Beyond Hades sells for $4.99 at Amazon. Its sequel, Slaves of Valhalla, is the same price. Luke Romyn has another dozen or so e-books available at Amazon, including a series called The Legacy Chronicles; all of which fall in the $3.99-$4.99 range.
“Have you ever fired a weapon, Doctor Harrison?” asked the captain as they dashed along the empty passageway.
Talbot shrugged – now probably wasn’t the time to ask if Playstation counted. (loc. 572)
“Zeus here-“ began Talbot.
“You mean like Greek-god Zeus?” interrupted Wes.
“Hmm. Cool,” said Wes, appraising Zeus once more.
Talbot grinned despite himself. “Well Zeus was just saying that we’re practically on our own for the fight ahead. They’re still recovering from the last war and need to protect their own borders from the creatures of Tartarus.”
“What’s a Tartarus? Isn’t that what Doctor Who travelled around in; you know the telephone box with the flashing blue light on top of it?” (loc. 3345)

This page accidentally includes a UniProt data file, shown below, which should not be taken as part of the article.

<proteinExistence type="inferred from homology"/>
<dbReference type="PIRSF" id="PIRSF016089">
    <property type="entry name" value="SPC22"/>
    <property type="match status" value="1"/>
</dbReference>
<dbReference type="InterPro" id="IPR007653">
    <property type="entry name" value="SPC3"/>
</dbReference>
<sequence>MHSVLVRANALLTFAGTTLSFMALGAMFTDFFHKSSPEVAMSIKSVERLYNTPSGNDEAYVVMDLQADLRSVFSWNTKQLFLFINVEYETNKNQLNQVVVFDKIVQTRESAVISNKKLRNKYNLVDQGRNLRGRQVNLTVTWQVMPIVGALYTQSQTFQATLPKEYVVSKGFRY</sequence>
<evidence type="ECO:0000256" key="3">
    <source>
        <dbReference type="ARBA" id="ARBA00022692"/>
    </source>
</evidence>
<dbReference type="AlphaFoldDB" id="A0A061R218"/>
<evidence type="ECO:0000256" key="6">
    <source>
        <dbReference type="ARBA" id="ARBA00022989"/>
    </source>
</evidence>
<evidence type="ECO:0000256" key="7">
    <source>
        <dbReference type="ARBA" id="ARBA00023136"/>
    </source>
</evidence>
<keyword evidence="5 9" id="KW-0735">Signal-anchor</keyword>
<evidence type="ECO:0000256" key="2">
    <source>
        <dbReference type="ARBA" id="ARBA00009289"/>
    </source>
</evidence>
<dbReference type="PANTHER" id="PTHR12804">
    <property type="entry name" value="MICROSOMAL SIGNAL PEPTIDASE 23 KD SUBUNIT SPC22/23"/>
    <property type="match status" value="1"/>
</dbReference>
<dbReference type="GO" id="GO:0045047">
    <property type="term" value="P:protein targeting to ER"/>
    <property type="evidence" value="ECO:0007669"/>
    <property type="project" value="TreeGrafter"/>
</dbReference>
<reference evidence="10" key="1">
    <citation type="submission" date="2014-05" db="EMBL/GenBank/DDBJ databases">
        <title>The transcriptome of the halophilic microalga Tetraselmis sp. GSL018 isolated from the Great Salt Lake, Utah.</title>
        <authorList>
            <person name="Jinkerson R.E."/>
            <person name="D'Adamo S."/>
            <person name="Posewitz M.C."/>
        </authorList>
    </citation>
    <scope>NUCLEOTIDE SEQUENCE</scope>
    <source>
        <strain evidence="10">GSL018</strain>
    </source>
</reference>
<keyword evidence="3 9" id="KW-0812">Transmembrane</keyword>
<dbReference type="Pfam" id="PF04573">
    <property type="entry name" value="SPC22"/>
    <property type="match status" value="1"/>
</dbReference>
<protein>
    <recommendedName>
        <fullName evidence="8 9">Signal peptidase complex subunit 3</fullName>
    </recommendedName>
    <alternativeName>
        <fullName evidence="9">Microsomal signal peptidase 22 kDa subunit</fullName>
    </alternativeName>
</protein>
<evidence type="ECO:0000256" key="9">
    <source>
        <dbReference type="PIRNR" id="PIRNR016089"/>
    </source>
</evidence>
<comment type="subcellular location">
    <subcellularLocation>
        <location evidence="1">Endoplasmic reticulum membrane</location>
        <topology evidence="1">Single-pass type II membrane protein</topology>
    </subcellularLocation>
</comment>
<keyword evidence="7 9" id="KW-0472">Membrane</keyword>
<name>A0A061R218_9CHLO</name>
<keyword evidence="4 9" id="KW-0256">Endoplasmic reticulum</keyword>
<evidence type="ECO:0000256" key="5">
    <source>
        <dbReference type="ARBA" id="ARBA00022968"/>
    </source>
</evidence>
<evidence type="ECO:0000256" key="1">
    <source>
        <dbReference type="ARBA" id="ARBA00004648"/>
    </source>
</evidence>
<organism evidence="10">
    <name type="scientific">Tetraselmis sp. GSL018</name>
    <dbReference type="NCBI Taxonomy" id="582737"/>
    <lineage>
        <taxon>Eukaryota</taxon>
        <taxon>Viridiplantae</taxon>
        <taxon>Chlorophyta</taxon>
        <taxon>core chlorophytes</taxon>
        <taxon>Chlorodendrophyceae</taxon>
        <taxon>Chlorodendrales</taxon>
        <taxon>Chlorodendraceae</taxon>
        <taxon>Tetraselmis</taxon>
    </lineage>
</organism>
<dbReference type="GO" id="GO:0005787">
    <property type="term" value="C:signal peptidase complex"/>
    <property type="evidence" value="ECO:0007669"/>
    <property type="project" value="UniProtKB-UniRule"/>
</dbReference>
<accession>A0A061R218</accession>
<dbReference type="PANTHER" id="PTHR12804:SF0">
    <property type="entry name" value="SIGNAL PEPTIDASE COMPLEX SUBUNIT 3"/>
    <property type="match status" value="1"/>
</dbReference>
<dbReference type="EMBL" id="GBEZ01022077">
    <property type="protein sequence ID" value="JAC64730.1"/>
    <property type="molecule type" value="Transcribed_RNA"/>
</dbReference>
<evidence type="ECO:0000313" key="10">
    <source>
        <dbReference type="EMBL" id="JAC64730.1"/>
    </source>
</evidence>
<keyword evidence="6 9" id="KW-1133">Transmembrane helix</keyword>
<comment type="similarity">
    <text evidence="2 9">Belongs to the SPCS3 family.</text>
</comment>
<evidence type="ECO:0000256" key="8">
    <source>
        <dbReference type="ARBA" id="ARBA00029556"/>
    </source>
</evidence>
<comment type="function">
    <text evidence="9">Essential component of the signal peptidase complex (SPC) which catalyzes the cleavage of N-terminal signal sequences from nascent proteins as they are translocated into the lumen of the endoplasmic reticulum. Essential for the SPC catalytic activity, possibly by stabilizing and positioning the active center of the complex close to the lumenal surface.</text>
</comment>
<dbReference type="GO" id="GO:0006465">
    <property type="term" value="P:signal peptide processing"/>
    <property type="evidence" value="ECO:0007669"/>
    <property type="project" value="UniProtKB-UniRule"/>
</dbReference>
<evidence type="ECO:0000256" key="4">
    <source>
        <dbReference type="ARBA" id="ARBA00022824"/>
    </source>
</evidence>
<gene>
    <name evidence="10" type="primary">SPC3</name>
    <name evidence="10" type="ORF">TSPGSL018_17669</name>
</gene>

“So you reckon Prometheus is a starfish, is that what you’re saying?” (loc. 5990)
Sadly, as other reviewers at Amazon and GoodReads have noted, there are some significant issues with Beyond Hades. Besides the aforementioned abundance of cussing, the formatting is sucky and a better font could have been chosen. Those things are minor. More serious are the writing and the storytelling.
To be blunt, the writing needs another round of polishing. There are telling/showing issues. The plot gets stuck in a do-loop for the first 70% of the book, as one mythical creature after another pops up out of nowhere, wanting to do harm to our heroes. After about the third one, I was just wishing the plotline would move along.